You shop for hours online for the perfect cat bed, but when it arrives, the cat seems to want to spend more time in the box it came in. You go to put shoes back in a shoe box only to find the cat is snoozing in it. You try and pack a box for shipping and kitty just won’t stay out of it. But when you finally give in and give the silly cat a great big box of its own it goes and wedges itself into a ridiculously small container of some sort. Why do cats love boxes?
Believe it or not, it isn’t the box they are drawn to, but the physical sensation they experience from being in the box. Have you ever noticed that a cat will wedge itself into a box that just seems way too small? Those are the best boxes of all. You see, being in those boxes, especially the small ones, provides cats with compression, and compression makes cats feel secure and safe.
Does this box make my cat look big?
Much like how compression wraps ease anxiety in dogs, compression therapy can alleviate fearfulness and anxiousness in cats. Feeling the box all around them provides cats with a sense of security and comfort. They will often seek out the smallest box they can find as it provides the greatest amount of compression. And it isn’t just house cats that enjoy a good box. There are many instances of big cats, such as lions and tigers and Jaguars being provided with a selection of cardboard boxes more their size. Even these big cats seemed to enjoy climbing in, rolling around, and even chewing on the boxes a bit.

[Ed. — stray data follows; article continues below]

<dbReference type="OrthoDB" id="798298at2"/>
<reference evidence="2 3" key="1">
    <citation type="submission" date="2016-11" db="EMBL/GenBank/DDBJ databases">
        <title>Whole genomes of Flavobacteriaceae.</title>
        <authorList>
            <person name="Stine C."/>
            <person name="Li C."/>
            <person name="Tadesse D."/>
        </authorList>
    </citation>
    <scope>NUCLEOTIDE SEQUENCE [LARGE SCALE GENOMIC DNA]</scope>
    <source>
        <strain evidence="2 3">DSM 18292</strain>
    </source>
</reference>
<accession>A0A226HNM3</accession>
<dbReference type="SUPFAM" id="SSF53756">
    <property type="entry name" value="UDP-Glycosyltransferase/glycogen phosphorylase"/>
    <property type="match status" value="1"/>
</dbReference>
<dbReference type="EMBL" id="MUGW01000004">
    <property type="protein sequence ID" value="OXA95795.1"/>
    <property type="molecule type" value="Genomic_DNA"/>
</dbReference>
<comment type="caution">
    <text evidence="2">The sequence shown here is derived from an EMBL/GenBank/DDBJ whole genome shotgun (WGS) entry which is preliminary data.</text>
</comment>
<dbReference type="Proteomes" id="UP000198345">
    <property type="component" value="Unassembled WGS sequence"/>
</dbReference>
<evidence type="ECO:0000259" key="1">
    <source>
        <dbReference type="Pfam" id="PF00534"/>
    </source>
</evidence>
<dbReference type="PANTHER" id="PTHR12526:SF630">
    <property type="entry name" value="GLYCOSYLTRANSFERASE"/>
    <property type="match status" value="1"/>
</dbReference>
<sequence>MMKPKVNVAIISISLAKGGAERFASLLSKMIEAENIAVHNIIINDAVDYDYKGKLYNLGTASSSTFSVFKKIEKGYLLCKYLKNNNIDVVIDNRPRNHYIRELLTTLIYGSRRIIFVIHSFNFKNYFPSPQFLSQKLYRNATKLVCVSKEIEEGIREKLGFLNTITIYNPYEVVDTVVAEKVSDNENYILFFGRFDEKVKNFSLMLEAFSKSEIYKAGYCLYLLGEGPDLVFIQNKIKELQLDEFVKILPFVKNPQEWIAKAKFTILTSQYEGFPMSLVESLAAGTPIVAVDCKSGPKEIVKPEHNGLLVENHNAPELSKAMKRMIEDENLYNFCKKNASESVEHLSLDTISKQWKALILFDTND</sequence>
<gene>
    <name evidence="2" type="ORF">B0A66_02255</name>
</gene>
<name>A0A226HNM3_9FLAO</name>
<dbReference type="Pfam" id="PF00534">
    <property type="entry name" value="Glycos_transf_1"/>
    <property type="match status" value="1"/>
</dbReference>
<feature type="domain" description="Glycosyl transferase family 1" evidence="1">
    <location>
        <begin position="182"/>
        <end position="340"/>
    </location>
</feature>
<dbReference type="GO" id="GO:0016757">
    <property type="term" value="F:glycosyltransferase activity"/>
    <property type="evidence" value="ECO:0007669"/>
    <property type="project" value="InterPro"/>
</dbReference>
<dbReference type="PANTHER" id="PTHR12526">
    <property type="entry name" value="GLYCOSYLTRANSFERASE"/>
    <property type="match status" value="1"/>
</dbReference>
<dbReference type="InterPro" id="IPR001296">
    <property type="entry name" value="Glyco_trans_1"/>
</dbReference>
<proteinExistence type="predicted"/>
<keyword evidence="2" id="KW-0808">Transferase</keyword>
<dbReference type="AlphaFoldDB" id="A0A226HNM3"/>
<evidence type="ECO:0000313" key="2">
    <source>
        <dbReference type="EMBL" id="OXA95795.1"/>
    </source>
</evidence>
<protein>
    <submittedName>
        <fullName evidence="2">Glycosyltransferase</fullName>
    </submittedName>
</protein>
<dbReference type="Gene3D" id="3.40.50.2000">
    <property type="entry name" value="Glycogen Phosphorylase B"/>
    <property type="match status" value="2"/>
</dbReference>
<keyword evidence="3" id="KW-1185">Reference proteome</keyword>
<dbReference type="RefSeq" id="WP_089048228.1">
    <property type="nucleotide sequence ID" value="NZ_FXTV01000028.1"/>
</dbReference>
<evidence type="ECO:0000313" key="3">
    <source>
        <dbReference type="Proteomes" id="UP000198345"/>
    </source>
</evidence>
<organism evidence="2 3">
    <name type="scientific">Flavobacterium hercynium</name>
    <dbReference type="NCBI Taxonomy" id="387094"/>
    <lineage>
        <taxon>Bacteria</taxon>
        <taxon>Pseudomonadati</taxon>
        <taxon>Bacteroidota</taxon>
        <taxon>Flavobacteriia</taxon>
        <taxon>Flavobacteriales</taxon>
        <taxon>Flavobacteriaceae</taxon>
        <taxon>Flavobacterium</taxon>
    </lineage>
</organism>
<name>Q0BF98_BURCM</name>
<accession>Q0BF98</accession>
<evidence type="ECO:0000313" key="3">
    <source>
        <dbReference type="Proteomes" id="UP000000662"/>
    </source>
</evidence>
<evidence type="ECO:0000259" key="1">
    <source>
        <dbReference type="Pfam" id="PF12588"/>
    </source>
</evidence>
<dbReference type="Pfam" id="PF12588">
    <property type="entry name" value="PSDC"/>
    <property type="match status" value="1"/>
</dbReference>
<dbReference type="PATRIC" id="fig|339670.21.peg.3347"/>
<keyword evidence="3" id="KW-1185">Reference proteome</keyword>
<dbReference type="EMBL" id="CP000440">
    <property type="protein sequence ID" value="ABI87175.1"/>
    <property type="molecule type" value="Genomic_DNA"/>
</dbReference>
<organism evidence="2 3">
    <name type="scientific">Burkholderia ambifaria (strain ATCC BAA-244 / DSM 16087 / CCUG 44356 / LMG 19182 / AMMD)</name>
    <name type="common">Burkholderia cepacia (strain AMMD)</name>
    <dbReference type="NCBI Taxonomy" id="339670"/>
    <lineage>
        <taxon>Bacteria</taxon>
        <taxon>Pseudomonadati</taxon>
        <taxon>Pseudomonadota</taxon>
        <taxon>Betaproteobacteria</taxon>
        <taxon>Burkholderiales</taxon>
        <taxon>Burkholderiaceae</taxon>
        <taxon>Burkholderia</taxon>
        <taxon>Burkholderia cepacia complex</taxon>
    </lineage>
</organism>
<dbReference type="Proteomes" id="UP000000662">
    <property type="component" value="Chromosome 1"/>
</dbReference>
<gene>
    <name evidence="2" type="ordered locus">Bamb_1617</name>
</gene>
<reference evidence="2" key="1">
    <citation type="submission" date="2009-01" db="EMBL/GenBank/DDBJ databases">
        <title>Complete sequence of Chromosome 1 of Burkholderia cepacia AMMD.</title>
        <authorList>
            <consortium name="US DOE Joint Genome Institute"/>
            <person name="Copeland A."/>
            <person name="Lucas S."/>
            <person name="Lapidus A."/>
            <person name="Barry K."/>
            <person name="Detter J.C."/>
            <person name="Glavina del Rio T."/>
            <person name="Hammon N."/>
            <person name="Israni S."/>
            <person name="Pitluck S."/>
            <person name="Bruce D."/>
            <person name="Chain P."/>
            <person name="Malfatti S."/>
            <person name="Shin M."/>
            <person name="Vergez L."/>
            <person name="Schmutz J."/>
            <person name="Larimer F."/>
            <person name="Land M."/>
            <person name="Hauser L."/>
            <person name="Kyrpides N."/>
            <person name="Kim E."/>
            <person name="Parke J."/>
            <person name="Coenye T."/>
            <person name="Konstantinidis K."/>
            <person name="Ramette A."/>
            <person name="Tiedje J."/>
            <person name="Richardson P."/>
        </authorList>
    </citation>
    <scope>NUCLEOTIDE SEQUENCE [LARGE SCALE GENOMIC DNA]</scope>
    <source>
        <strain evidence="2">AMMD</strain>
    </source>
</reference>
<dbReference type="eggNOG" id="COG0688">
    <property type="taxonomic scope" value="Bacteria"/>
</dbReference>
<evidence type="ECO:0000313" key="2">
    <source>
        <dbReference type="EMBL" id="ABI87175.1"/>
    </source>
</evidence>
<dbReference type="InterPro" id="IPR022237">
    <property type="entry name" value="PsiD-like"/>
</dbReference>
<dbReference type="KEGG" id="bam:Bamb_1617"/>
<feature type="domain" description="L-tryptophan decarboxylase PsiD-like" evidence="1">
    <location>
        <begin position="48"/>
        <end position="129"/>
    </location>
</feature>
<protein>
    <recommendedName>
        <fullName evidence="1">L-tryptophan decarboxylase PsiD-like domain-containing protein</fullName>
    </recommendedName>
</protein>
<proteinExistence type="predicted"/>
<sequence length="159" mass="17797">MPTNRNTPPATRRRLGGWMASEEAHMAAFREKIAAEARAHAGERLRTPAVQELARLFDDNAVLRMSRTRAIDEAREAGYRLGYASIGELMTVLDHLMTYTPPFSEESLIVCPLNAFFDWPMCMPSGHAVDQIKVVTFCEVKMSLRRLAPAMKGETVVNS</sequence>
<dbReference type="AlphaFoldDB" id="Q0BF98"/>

Why do cats love boxes?
Cats self-administer their compression therapy in more ways than with just boxes. It isn’t uncommon to find a cat snuggled up under a blanket, sleeping in the crook behind your knees, hunkered down between the pillows on the conch, or snoozing behind your shoes in your closet. Any place that can provide them with some sort of compression or containment can be soothing to your cat. Often at veterinary clinics, you will find feline patients sleeping in their litter boxes and peeing on the soft fleece bed. The cat has found security in the rigid-sided litter box; there’s no way it is going to pee in its fort!
There has also been some discussion in temperature playing a factor. Cats run a few degrees warmer than humans. Wedging itself into a cardboard box might mean it retains a bit more body heat, making it feel more comfortable. When you get cold you reach for a sweater; maybe your cat just reaches for a shoebox!
At the end of the day, it doesn’t matter why cats love boxes. The obvious fact is they enjoy them, so why not give them a few? It’s like giving a kid a blanket fort, especially when you need them to entertain themselves for a bit. When we were kids a good box could keep us entertained for days, or until it rained. Cats of all ages can find comfort and entertainment in a simple bit of cardboard but be sure to mix it up with a variety of sizes and shapes. Try taking a big box and cutting holes in it. Toss in a few treats or toys for extra fun. You may have almost as much fun watching them as they do playing.
** A word of advice, however, no matter what you hear coming out of the box once kitty has entered it, never, ever, EVER stick your head inside to see what is going on!